14 Histology of the pulp tissue

15 Microscopic Zones in Pulp
(peripheral zone) (Weil zone) (central zone)

16 Microscopic Zones in Pulp
(peripheral zone) (Weil zone) (central zone)

17 Predentin Odontoblasts Cell-free zone Cell-rich zone Odontoblastic
process Predentin Cell bodies Odontoblasts Cell-free zone Cell-rich zone

18 Odontoblastic layer Dentin


20 Odontoblastic layer Adjacent to predentin
Odontoblast bodies (perikaryon) in the pulp and processes (tomes fibre) in dentin. Odontoblastic layer

21 Odontoblastic layer Tomes process Cell body

22 Cell free zone (Weil zone)

23 Cell free zone (Weil zone)
It is about 40 micron thick. It is prominent in the coronal pulp and less prominent in the radicular pulp. Cell free zone It contains few cells. In the zone many processes of the fibroblasts of the cell rich zone, nerves and blood vessels are observed.

24 Cell free zone (Weil zone)
Odobtoblasts Blood vessel Nerves

25 Cell rich zone Dentin

26 Cell rich zone It is present between the cell free zone and the pulpal core It is composed of: Fibroblasts, undifferentiated mesenchymal cells extensive vascular system Cell rich zone

27 Cell rich zone Odobtoblasts Fibroblasts Nerves

28 Pulpal core Dentin

29 Cross-section from the central pulp showing major support systems, including arterioles (A) with a muscular wall, thin-walled lymphatics (L), venules (V), and nerve bundles (NB)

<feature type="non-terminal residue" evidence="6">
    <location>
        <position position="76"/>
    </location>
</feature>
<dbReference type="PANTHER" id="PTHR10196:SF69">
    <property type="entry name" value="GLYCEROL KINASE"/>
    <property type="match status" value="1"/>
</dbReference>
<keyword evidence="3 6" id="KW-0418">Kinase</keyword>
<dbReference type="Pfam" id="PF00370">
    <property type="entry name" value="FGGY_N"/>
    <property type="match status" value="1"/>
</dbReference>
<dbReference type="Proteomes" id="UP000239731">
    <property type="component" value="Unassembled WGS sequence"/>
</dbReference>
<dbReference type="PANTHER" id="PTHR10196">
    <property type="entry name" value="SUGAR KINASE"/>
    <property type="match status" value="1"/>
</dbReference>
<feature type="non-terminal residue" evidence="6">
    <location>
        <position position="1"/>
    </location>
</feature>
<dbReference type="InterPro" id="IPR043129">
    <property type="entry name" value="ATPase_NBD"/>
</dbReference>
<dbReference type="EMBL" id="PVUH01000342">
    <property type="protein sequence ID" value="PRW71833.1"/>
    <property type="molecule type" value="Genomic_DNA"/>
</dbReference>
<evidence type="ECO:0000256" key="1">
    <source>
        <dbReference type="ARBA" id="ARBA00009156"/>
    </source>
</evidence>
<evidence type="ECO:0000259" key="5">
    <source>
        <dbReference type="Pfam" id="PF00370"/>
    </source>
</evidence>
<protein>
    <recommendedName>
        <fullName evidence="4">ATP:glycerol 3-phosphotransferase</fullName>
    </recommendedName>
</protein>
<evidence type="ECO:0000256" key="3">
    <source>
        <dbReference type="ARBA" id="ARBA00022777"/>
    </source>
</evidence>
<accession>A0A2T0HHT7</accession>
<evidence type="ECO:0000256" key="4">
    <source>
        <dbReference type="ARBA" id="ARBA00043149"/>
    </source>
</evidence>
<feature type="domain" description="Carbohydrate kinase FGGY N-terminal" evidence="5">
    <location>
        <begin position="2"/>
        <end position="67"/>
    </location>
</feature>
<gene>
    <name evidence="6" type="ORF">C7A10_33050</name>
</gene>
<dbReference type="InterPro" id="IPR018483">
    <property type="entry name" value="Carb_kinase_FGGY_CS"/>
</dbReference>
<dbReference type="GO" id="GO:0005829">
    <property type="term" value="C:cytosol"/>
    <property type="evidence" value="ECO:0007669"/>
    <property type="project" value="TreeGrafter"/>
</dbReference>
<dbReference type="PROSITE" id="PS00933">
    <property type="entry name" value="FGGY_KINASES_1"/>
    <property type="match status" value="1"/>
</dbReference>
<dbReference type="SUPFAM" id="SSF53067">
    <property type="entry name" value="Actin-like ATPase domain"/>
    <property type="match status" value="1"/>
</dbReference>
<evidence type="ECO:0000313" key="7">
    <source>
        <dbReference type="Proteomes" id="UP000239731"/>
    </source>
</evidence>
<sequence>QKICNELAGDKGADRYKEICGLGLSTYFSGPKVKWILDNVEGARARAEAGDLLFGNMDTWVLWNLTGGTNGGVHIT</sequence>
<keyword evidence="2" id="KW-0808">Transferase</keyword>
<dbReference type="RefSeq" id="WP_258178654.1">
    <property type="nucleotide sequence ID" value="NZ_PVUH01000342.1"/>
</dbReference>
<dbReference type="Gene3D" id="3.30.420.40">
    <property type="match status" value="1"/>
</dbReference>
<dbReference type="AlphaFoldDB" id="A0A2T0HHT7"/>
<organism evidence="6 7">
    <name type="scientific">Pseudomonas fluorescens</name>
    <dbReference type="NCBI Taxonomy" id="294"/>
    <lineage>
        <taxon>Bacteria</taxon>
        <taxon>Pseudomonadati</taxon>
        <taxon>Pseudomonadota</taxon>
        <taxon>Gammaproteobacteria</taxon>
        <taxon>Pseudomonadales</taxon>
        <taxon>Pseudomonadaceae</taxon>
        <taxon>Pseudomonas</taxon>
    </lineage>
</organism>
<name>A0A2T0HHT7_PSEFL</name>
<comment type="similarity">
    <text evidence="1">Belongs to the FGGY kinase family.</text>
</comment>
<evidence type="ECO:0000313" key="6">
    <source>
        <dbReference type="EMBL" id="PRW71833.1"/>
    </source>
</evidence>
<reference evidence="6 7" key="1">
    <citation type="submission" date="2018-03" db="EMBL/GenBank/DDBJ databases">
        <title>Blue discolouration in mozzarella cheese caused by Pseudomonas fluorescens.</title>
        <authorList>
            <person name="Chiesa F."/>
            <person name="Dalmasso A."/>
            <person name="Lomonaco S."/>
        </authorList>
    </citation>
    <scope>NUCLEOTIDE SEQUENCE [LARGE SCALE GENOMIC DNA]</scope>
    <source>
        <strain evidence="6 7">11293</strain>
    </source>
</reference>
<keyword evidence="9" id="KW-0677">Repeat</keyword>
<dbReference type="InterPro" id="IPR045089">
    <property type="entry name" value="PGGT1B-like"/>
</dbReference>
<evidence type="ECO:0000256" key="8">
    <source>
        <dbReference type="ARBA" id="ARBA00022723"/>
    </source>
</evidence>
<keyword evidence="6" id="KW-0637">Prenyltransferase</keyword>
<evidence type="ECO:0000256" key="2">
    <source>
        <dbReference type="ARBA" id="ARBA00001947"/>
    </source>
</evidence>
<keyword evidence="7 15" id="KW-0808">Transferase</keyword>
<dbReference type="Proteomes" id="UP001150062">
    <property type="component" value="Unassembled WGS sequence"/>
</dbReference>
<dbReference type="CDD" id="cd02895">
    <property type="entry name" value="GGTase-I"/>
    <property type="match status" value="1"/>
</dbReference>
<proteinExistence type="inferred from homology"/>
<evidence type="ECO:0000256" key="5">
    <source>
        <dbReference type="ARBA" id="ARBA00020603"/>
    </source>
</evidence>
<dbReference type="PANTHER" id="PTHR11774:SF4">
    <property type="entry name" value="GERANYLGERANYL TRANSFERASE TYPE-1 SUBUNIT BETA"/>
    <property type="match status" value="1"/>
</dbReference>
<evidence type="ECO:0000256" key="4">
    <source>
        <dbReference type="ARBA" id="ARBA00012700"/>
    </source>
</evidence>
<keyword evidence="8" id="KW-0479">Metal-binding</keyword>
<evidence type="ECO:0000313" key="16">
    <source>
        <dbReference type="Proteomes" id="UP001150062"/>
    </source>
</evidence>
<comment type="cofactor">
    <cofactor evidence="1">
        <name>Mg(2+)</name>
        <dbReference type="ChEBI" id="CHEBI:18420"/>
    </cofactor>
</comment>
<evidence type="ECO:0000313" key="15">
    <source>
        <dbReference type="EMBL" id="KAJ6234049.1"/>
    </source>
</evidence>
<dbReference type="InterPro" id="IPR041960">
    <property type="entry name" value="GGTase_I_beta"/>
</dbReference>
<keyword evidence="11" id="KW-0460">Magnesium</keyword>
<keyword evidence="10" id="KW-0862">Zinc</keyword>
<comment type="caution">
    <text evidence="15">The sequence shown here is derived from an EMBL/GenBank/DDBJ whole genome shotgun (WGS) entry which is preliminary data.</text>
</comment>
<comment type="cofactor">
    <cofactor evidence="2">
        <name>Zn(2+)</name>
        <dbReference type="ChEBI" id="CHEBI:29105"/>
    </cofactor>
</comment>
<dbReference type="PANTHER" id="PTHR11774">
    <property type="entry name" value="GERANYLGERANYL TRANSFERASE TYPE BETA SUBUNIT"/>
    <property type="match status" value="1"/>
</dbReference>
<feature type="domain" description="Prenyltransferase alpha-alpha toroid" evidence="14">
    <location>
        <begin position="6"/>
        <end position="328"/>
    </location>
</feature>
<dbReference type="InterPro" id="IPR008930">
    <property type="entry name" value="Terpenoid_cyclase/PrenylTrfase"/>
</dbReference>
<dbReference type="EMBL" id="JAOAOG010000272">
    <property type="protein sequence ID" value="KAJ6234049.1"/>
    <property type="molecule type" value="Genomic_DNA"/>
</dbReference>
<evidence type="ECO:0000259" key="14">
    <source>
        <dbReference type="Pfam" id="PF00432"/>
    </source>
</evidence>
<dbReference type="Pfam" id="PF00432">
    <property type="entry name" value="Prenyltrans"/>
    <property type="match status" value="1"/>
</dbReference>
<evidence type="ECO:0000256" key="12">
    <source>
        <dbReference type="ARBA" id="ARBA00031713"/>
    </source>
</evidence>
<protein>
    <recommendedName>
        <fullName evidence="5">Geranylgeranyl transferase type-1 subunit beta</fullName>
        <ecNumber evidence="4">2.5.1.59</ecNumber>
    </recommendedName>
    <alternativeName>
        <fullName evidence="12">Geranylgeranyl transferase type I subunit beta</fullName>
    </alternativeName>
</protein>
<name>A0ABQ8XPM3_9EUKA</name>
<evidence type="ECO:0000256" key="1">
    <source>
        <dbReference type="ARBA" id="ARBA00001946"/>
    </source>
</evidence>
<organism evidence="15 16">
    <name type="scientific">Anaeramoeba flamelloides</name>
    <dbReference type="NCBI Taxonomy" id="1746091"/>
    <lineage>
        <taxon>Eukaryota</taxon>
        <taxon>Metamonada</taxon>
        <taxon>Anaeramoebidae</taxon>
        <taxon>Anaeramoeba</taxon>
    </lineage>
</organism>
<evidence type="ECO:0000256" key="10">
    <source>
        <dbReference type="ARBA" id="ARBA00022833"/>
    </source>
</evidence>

31 Cells of the pulp Progenitor cells (UMC) Synthetic cells Odontoblasts
Fibroblasts Defensive cells Histocytes Lymphocytes Mast cells Plasma cells

32 Progenitor cells (UMC)
They are also called Reserve Cells. They are descendants of undifferentiated cells in the primitive dental papilla. They are multipotential cells and likely a fibroblast type. They are found along the blood vessels They retain the capability of dedifferentiating on demand into many of the mature cell types.

33 Odontoblasts tomes fiber predentin
They line the pulpal surface of dentin A layer of predentin is always present between them and dentin. Each odontoblast has a cell body (perikaryon) and a protoplasmic process (tomes fiber) tomes fiber predentin perikaryon

34 Odontoblasts The odontoblasts are arranged in a single layer where:
In the pulp chamber the cells are crowded and appear psudostratefied columnar. Near the beginning of the root canal they become columnar in shape.

35 Odontoblasts In the mid portion of the root canal they become cuboidal in shape. In the apical area of the root canal they become flat cells.

36 Fibroblasts They are star like cells with ovoid nucleus.